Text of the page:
“What it does say is that we have got talent at the top end of the public service that we risk losing if we just go through a cycle of vacancy and appointment every time whereas the ability to keep talent by moving it around is something we definitely want to do more of,” he said.
“One of the problems with the State sector as it stands now is that each department is a silo and one of our challenges as a Government is to join all the silos back up again.
“The idea of a career public service where people could work in a number of different agencies over the course of their public service career is one that we want to restore.
“It shouldn’t be that you work for just one agency; you are actually working for the public service.
“So that ability to move between departments and agencies is something we want to foster more of.”
But ironically while the management reshuffle was being announced yesterday, a major Government department, the Ministry of Primary industries, spent much of the day in front of a Select Committee explaining its current restructure.
It is being restructured into four separate divisions; Fisheries New Zealand, Forestry New Zealand, Biosecurity New Zealand and New Zealand Food Safety as well as a core policy and back office function retained by the Ministry itself.
"As far as biosecurity and food safety are concerned we are setting up units which are solely focussed on those two areas," Agriculture Minister, Damien O'Connor, told the committee.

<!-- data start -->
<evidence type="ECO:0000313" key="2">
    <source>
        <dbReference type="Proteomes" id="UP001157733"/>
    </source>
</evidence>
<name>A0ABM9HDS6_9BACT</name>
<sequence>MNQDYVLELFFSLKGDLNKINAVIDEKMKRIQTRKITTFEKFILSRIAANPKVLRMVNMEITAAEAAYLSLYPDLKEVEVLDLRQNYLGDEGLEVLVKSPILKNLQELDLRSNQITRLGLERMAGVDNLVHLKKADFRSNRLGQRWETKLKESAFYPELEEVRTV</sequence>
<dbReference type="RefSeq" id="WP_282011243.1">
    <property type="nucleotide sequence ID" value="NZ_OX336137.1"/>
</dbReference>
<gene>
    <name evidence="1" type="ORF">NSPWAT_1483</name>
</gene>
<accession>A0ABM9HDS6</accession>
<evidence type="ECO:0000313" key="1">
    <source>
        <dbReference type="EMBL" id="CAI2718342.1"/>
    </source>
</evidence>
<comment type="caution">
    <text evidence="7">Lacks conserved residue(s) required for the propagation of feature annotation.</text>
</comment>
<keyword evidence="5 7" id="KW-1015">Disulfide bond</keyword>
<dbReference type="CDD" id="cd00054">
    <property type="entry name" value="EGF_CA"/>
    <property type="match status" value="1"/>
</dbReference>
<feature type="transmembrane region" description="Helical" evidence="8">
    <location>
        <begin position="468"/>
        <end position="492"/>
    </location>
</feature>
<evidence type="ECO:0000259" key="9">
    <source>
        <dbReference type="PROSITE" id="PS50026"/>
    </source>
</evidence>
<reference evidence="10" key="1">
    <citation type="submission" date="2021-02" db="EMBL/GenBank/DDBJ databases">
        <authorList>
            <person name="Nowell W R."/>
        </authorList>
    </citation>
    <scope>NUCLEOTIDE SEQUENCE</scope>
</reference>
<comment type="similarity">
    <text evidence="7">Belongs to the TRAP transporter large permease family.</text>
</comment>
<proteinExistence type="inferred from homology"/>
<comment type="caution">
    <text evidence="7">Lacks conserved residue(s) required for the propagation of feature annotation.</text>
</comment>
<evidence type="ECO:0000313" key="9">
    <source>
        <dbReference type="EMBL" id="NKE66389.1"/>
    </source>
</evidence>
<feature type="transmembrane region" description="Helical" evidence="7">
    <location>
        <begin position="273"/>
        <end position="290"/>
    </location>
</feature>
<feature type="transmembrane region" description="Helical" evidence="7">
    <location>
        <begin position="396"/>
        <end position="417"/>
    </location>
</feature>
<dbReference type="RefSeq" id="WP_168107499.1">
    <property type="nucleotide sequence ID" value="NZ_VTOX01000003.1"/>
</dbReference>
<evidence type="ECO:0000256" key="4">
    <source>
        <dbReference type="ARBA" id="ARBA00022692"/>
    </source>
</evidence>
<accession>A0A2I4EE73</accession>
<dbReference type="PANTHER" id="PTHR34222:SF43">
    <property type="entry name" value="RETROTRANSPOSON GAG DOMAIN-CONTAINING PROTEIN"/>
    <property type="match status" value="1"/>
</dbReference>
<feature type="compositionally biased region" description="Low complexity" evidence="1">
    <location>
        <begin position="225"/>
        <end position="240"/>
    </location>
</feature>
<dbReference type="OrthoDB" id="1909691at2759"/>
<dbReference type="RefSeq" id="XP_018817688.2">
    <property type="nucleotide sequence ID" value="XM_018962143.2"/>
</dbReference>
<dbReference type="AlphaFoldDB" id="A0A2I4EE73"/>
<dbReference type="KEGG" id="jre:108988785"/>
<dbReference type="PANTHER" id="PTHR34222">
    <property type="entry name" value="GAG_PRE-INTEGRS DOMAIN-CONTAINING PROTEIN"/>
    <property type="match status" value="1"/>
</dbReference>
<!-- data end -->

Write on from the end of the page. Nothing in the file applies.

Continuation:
“What this has enabled is to give people within those agencies a clear line of responsibility without perhaps having to refer to different levels to other obligations of the Ministry.
The retiring Direct-General of Agriculture, Martyn Dunne, said the restructure gave the Ministry the best of both worlds.
“We’ve got a functionality that people can focus on and we’ve still retained the danger of falling into silos.
“The history of the public service is that you find people who are in specific areas go into silos and don’t share things.
“And the outcome of this has been that we have been able to give focus, strong leadership and at the same time making sure that is shared across the board.”